Now by far the most common way is to increase the gain on the amplifier.

When you do that, this is what happens:

Guitar Pickup -----> Gain stage SET TO BOOST EVERYTHING LIKE HELL ----> Preamplifier WHICH DISTORTS BECAUSE IT CAN'T HANDLE IT -----> Power amplifier (which is probably fine with just making the distorted signal louder) ----> Speaker.

Now in this example, the gain stage isn't just acting like a volume control anymore. Its deliberately overpowering the preamplifier, so that it distorts. Now, if you're boosting things to the extent you have a lot of distortion, you're doing a LOT of boosting.

Now if your signal from the guitar has noise in it, even a little, thats going to get boosted too. And, thanks to the way distortion works, especially at high volumes, your signal will be naturally compressed. The difference between loud and soft will be fairly minimal. The noise created by the pickups will be very, very audible over the rest of the signal.

Thats where humbuckers come in. If you want a lot of distortion, humbuckers have less noise to begin with, so when you crank the gain up on the amp, there's way more headroom before noise becomes a problem. There's also a secondary benefit, which is that humbuckers usually have a higher output, and therefore you can get EVEN MORE distortion, because you START with a higher level signal, and that means any boosting has more effect.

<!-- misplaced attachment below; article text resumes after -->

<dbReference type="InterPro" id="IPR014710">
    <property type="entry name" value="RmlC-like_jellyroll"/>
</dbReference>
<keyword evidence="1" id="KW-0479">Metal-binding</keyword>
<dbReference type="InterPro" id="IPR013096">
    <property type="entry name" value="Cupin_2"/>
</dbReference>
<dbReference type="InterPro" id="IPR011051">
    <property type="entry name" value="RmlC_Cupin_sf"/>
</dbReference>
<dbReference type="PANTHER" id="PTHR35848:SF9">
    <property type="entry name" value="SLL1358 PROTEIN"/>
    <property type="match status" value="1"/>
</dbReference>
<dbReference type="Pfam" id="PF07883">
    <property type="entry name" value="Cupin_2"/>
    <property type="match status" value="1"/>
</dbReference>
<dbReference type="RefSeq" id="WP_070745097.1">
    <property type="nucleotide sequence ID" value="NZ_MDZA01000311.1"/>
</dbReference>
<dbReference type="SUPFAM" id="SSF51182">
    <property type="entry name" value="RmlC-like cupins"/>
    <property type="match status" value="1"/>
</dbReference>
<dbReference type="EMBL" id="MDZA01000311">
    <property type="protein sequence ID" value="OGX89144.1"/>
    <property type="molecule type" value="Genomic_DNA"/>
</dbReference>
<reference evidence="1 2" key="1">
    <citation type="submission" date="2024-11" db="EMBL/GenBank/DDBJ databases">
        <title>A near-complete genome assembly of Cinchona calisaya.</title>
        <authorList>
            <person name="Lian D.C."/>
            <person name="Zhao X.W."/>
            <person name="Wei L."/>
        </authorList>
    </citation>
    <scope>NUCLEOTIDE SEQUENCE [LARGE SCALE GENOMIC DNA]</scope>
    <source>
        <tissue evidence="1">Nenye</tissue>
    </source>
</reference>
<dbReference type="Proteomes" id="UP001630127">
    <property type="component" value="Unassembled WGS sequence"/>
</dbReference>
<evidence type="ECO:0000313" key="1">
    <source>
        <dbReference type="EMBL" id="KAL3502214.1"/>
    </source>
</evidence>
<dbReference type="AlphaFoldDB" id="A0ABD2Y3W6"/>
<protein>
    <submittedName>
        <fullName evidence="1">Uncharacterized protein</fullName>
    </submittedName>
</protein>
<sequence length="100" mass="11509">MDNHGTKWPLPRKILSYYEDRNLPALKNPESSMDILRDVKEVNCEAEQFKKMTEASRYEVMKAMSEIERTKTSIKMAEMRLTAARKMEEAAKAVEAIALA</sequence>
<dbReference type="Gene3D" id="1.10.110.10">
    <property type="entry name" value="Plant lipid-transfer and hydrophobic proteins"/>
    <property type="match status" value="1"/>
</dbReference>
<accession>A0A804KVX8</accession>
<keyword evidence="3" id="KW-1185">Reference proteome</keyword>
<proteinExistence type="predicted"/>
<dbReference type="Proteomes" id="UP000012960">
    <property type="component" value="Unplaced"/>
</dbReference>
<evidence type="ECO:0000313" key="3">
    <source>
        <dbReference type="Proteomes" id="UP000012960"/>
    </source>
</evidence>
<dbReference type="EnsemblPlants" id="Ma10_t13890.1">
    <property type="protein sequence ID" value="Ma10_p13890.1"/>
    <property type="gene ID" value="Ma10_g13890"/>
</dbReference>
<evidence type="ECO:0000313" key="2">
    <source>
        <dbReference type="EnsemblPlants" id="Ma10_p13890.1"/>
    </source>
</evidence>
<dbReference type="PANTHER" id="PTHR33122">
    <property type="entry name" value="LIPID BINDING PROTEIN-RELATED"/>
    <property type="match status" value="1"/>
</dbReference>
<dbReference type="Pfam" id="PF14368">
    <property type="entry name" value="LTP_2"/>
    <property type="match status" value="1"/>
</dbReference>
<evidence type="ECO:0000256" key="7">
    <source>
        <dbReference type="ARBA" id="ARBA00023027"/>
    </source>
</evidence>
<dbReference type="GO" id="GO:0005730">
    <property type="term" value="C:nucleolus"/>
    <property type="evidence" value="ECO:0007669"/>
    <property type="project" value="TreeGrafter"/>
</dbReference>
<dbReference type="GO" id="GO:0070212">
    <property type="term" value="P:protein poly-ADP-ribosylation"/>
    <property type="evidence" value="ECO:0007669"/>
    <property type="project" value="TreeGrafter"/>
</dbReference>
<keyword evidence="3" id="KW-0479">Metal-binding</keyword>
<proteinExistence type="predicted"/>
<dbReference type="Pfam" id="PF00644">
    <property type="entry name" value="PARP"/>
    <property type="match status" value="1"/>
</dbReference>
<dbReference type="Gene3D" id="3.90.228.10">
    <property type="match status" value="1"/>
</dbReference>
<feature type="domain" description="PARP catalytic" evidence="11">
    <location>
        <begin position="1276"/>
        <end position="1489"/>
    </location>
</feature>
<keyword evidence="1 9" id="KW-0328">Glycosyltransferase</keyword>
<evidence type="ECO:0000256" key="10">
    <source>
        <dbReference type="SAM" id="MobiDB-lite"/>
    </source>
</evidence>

And of course on top of all that, there is the fact that a humbucker has a very broad, thick, natural voice, on account of sensing a wider area of the string, and having way more resistance. Both of these shift the strongest frequencies for the pickup, DOWN slightly. They're less trebly and more bassy. Or, put another way, they've got some balls instead of being shrill.


Continued in post 2....
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post #5 of 25 (permalink) Old 01-11-2012, 12:19 PM
 
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Re: Humbuckers and bridge pickups. Why?

Now, onto question 2 - Why do you need a bridge pickup?


That one is easy too. The closer to the bridge of a guitar you PICK, the more trebly and high end focused the sound is. The closer to the bridge your pickup is, the more trebly it is also.